Anand Bakshi Found The Light When The Night Was Darkest For Him.


If you follow Bollywood and know the when and how of it, Anand Bakshi could not be any new name to you.

He is the pioneer of bringing the Bollywood music into the mainstream and one of the most celebrated musicians of all times!

Born in the Rawalpindi (now Pakistan), the early life of Bakshi was torn along with the partition of 1947.

It was the night before 15th August 1947, when sirens flared and everyone was suddenly informed that they had just an hour before rioters arrived and burnt down their homes.

Families had merely an hour or two before they left behind their ancestors, their roots, their soil– their homes. Anand was just a brooding young adult of 17 then.
He saw his family going mad and rushing to grab whatever money, clothes and personal items they could get their hands on before the chaos strikes.

That night, hundreds of others fled from their homes in Rawalpindi and traveled straight to Delhi.
After the Indo-Pak divide, Anand joined the Indian Army Corps of Signals in Jabalpur and served them for nearly six years.

Besides being a fighter, the Anand Bakshi was also a devoted poet at heart.
In 1950, one of his poems was published in a daily Army publication called the ‘Sainik Samachar’.

This boosted his confidence and he decided to try his luck as a full-time lyricist in Hindi films.

In April 1950, he resigned from his service and traveled down to Bombay to quench the value for his dreams.

But as he reached the city of dreams, the mayanagri threw him down with no significant breaks or opportunities. And soon, he ran out of money.

Realizing his failure, he returned to the army, got married, and returned to Jabalpur.
But this fallen wasn’t a giver. He kept on writing and again in 1956, returned to Bombay. This time he was laced with his armory of with 60 quality poems and a stronger willpower to find work.

He also qualified himself as a motor vehicle driver as his ‘Plan B’. In case he didn’t succeed in finding a job as a songwriter; he could always drive a taxi or work as a motor mechanic. But Mumbai couldn’t beat him now- that was for sure

However, the history repeated itself, and again within a few months in 1956, he ran out of money again and lost hope of ever making it as a songwriter. Despite having the Plan B, he again decided to return to his army job.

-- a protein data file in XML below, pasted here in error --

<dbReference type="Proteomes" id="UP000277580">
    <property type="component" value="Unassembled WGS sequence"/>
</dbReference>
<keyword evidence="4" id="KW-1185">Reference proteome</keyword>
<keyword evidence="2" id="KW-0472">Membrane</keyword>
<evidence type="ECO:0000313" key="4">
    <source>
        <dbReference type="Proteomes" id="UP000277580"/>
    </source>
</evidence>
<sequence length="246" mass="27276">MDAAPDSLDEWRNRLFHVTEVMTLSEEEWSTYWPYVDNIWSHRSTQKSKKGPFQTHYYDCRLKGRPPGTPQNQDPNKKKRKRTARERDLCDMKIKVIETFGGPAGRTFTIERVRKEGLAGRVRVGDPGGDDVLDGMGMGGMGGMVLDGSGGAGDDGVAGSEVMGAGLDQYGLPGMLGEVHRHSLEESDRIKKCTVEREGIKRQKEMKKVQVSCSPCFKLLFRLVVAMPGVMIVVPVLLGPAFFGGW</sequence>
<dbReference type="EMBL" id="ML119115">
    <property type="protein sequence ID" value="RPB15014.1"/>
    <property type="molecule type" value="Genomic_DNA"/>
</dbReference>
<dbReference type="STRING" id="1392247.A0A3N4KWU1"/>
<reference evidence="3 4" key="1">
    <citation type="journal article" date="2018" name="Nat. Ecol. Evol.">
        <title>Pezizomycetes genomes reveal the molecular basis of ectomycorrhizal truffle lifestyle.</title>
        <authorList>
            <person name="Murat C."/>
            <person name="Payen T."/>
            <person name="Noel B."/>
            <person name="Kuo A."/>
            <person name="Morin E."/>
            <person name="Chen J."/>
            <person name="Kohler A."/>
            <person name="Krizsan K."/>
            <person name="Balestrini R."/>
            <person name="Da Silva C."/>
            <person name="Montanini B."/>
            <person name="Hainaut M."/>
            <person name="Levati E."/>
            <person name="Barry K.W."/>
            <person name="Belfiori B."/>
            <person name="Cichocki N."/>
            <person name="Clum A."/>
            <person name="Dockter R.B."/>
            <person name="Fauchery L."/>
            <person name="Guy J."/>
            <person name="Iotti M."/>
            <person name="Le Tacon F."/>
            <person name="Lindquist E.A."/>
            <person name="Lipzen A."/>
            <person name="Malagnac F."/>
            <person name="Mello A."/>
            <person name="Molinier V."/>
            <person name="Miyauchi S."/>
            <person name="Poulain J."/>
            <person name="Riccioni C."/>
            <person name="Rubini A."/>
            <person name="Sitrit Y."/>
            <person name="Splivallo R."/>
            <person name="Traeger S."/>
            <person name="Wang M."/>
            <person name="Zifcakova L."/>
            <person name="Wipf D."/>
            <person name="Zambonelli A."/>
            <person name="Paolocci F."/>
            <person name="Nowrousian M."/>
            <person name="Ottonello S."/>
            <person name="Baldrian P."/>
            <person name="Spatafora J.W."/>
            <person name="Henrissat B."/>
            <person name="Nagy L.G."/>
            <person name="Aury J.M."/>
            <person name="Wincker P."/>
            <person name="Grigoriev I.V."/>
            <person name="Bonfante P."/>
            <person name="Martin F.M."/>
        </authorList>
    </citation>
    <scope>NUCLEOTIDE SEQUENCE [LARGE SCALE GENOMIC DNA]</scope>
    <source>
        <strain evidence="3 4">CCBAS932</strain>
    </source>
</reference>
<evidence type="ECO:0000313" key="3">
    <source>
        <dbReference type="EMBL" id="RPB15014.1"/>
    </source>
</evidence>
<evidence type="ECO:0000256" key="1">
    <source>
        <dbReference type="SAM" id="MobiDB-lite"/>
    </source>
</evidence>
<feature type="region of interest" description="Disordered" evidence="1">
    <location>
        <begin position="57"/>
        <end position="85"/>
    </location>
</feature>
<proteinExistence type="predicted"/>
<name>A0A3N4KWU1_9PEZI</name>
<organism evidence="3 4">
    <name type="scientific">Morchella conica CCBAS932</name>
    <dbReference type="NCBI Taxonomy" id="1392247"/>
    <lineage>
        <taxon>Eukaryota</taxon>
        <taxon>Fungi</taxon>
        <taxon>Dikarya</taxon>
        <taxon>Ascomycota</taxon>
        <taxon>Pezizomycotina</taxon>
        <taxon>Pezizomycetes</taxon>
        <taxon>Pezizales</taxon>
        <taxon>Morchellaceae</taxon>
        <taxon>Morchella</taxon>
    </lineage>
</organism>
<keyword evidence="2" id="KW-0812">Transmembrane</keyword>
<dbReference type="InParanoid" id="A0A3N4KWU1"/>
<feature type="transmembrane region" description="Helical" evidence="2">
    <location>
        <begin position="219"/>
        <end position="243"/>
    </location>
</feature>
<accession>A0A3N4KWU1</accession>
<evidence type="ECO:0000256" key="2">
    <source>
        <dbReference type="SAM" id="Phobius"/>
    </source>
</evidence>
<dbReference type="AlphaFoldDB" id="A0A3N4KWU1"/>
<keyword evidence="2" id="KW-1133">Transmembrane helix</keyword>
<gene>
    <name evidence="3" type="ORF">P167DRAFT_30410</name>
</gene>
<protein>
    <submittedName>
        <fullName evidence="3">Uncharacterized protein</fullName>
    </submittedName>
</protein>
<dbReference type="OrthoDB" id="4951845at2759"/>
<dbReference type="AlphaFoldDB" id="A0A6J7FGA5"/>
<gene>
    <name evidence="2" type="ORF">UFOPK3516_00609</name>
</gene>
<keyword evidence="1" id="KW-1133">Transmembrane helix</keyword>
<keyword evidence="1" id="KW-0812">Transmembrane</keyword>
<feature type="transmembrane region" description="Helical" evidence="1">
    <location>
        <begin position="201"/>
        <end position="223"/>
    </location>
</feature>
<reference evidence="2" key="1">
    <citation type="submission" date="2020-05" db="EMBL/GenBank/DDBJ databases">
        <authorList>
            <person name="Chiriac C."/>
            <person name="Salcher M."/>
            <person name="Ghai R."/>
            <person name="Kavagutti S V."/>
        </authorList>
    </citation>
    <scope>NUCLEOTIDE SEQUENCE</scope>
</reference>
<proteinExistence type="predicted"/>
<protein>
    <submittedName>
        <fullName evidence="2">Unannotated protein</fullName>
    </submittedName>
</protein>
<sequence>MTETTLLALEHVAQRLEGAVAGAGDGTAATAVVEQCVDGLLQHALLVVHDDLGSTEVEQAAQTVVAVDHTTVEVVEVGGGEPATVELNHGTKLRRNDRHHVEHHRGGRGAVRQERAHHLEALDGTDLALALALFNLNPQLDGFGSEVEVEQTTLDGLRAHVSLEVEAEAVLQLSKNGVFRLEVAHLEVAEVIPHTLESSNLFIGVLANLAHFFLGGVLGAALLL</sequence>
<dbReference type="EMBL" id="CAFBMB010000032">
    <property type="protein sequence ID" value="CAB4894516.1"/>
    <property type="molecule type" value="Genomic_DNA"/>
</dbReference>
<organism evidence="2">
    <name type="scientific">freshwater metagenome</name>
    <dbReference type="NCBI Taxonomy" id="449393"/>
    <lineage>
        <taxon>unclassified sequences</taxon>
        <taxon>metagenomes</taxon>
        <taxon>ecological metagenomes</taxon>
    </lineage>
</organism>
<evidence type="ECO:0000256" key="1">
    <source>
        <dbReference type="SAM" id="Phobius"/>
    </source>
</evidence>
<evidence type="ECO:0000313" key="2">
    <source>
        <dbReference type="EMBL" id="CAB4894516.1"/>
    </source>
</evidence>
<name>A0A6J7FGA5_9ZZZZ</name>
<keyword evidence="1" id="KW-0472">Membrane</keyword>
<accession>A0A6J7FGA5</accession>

One of those days in Bombay, he was attempting to take the train back home when a ticket inspector named Chitramal Swaroop caught him without a valid ticket and asked him to pay a fine.

He looked all rugged down and had not even a single penny to spend down in his empty pocket. But Chitramal pitiful of his poor condition asked him if he had eaten, bought him some food and asked him what he is doing in Bombay.
He told Chitramal everything and said he had lost all hope of becoming a lyrics writer.

He had decided to return to his army job and his wife. A patient Chitramal asked the young man to narrate a few of his poems.

After hearing his works, Chitramal was totally impressed and asked him to be his guest until he finds a day job.

With only a few poems that he had heard, Chitramal had believed, and rightly so, in this man’s talent. He would give him a pocket money of Rs. 2 every day to eat and travel.
By the end of 1956, he got his first break in a Hindi film by Bhagwan Dada, a well-known actor, and film director.

While sitting outside his office, the aspiring songwriter in question overheard that a lyricist had not turned up, causing much stress to Dada. So he mustered the courage, directly walked inside his office and was immediately put on the job.
But he established himself only by 1964 when the film Jab Jab Phool Khile became a huge hit.

His songs became popular across the entire nation. After that, he found another big break with Milan in 1967; and after this feat, he never lacked work as long as he lived.

He became one of the most celebrated and iconic lyricists in the history of Indian Cinema.

The legendary music composer and writer took his last breath in 2002.

In hai entire tenure, Anand Bakshi has written nearly 3,300 Hindi song lyrics, for nearly 630 films.

Some of his top songs, like the exceptionally famous “Dum Maro Dum”, enjoy a cult status among masses and have been remixed time and again, portrayed and performed by various contemporary artists.

Anand Bakshi found the light when the night was darkest for him. All he kept with himself was hope and willpower. His life is a tremendous source of inspiration for everyone who dares to dreams big and is determined to try until it becomes impossible.